From the moment I stepped foot in this beautiful country, it was love at first mouthful. There’s something about Greece feels so Being there calms my overactive mind, soothes my and leaves me feeling and stronger than ever. And the food? I’ve been to over 90 countries and Greece is my number one destination for eating.
I believe Athens is one of the greatest European cities out there, and it’s the perfect destination for a city break. This city is magnificent! With great street art, incredible food, colourful neighbourhoods, and so much there really is something for everybody.
It’s overwhelmingly hot, crammed full of tourists and cruise ship passengers, and most of the locals have left in search of cooler climates. It’s not going to be a if you do visit in August, but keep in mind that it’s going to get pretty uncomfortable as you explore those ruins in the heat.
I visited in mid-September and thoroughly enjoyed my time there. It wasn’t too hot, there were plenty of locals around, prices weren’t extortionate, and the masses of European tourism had dissipated for the start of school
I think three days is the perfect amount of time to spend in Athens, so today, I’m excited to share exactly how you can do so.
DAY ONE: BEGIN DIVING INTO ATHEN
The first thing you should do in Athens is a no-brainer: buy your combined ticket.
Well, it costs €30, and for that, you’ll gain access to all of the main attractions in Athens, including the Acropolis. Not only will you get to explore the most famous site in the city, but you’ll also be able to enter the Agora, Roman Agora, Hadrian’s Library, Aristotle’s School, Kerameikos, and the — you can visit each of these once over a five-day period, and you can buy the ticket at the entrance to any of them. I bought mine from the Agora. You’ll save a whole bunch of money by doing this, so the only reason not to get the combined ticket is if you think you’ll only want to see one or two of the attractions.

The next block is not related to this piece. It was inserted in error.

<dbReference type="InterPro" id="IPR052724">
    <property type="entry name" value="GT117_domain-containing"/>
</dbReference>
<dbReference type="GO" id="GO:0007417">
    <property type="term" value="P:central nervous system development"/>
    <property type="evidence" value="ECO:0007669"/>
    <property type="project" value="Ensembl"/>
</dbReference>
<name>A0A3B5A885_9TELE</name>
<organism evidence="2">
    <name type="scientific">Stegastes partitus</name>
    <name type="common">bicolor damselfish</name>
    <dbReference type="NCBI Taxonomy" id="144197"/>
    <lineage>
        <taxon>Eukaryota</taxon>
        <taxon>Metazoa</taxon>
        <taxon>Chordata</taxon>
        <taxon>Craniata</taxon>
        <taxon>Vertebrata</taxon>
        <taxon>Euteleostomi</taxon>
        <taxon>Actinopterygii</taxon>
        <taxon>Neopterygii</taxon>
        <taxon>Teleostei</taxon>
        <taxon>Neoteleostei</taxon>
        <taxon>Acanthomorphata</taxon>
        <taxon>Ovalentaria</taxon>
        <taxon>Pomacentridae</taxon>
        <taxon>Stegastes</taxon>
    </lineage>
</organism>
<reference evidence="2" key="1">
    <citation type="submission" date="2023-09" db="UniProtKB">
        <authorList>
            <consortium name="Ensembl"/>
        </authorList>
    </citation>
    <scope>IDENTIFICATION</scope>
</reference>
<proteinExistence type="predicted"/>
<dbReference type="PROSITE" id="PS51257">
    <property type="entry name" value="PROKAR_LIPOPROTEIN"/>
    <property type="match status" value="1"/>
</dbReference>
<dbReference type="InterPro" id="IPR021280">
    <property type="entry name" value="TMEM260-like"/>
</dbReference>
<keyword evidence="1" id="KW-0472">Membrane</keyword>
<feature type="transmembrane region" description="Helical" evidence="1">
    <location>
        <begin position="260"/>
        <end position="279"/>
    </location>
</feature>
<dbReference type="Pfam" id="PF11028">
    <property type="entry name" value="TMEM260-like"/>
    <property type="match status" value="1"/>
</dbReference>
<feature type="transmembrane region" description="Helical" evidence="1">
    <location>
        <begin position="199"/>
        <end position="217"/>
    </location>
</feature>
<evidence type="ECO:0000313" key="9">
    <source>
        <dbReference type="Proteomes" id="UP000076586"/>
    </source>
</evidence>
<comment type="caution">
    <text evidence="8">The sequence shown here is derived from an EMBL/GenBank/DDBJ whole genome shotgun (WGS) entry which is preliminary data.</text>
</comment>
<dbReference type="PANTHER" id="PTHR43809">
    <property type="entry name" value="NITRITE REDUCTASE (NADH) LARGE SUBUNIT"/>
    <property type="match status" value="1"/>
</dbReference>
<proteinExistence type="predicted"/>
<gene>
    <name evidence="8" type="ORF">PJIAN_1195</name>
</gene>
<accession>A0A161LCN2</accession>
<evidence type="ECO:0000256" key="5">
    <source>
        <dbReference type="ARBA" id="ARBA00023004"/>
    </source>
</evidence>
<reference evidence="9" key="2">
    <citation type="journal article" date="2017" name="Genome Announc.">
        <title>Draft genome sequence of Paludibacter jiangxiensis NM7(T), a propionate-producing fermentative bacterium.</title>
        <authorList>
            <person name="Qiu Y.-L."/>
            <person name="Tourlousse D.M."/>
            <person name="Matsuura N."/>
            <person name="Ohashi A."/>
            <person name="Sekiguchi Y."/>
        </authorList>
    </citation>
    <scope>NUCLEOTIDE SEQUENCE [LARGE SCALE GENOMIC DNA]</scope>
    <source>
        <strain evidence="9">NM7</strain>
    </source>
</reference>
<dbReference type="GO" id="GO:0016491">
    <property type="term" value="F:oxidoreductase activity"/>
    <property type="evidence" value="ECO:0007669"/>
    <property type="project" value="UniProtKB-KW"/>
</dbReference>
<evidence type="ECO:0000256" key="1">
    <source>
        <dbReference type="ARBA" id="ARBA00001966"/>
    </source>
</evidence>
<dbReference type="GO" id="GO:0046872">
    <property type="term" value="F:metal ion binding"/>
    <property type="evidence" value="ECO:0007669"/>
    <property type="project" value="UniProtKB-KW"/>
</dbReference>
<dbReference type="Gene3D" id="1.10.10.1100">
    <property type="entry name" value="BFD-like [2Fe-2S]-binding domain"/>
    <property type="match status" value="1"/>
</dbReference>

The Agora was built in the 6th Century BC and was once the centre of life in Athens. Used as a marketplace and gathering spot, this was where you’d have found people like Socrates, Aristotle and Plato casually wandering around town. Almost all of the commercial, and social activity took place in the Agora, so this is a hugely important area to check out.
We kicked off our explorations with a wander around the of Hephaestus, which is the best-preserved in Athens. And it sure was impressive when you consider that it was built it was in great condition, as you can see from my photo above.
With stomachs satisfied by kebabs, we set off to hit up the second Agora in Athens. The Roman Agora was built in the 1st century BC, financed by Caesar and Augustus, and like the Agora, was used as the city’s marketplace. You enter the site through the Gate of Athena Archegetis, which was built and dedicated
The most well-known and well-preserved building is the Tower of the Winds: a large octagonal marble tower that functions as a sundial, weathervane, and water clock. It’s believed to be the first meteorological station in the world, and worth having a look inside.